Professor Maurizio Borghi has edited the Italian translation of Heidegger's 1928-9 lectures (Introduction to Philosophy) and contributed to the journal Heidegger Studies, including a paper on the allegation of ‘antisemitism’ in the Black Notebooks. He is Professor in Law and Director of the Centre for Intellectual Property Policy and Management at Bournemouth University.

Professor Fra Alfieri shows that, for example, an entry of Heideggers in the Black Notebooks that has been read as attacking the Hebrew prophets actually affirms that they were the true prophets while Hitler, who had claimed to be a prophet, was a false one.

Professor Borghi points out that, had Heidegger been antisemitic, he could have proclaimed this publicly to great acclaim during the Nazi era.

This seminar will, it is hoped, make clear that those who signal virtue by attacking Heidegger distract from real antisemitism and thus perpetuate it.

Your contribution to the discussion will be warmly welcomed.

Venue: Durrants Hotel, 26–32 George Street, Marylebone, London W1H 5BJ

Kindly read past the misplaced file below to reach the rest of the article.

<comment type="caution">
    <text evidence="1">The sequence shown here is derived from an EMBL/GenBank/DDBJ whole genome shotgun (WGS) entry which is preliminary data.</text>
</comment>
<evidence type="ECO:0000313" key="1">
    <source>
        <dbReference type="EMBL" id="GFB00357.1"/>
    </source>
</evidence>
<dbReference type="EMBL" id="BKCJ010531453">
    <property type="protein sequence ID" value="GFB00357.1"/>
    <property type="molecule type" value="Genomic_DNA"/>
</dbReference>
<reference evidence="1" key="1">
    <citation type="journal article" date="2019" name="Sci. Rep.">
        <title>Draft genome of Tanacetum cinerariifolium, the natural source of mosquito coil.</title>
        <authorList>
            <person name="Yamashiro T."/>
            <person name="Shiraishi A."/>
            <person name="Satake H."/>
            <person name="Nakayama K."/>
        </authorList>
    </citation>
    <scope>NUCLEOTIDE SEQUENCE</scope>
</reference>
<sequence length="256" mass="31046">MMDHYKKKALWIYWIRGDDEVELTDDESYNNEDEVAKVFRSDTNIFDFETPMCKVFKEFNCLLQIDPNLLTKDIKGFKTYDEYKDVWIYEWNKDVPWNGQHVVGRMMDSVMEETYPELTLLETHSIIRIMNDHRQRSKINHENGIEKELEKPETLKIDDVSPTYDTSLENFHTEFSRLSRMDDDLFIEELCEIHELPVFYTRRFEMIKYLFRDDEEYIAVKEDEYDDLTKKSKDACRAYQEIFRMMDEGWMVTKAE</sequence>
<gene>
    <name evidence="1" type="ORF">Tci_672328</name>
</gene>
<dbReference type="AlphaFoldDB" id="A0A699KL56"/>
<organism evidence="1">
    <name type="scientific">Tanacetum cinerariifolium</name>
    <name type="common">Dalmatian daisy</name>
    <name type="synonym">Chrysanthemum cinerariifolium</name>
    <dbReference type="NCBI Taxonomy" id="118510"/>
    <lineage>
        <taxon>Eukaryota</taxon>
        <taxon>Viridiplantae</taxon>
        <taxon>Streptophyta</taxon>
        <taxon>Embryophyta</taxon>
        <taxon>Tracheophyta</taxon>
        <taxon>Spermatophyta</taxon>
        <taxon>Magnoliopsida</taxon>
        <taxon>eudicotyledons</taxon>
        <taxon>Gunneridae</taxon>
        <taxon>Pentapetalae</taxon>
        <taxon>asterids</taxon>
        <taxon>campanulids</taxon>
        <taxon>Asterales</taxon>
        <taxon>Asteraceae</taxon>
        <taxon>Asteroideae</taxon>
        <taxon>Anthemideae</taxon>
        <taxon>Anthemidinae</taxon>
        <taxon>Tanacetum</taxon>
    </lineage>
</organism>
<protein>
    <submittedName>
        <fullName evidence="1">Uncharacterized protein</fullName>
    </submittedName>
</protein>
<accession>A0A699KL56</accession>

Cost: Psychotherapy trainees £132, others £165, some bursaries; coffee, tea, mineral water, Durrants rock included; payable in advance; no refunds or transfers unless seminar cancelled
Apply to: Anthony Stadlen, ‘Oakleigh’, 2A Alexandra Avenue, London N22 7XE
Tel: +44 (0) 20 8888 6857  +44 (0) 7809 433 250
For further information on seminars, visit:

The Inner Circle Seminars were founded by Anthony Stadlen in 1996 as an ethical, existential, phenomenological search for truth in psychotherapy. They have been kindly described by Thomas Szasz as ‘Institute for Advanced Studies in the Moral Foundations of Human Decency and Helpfulness’. But they are independent of all institutes, schools and universities.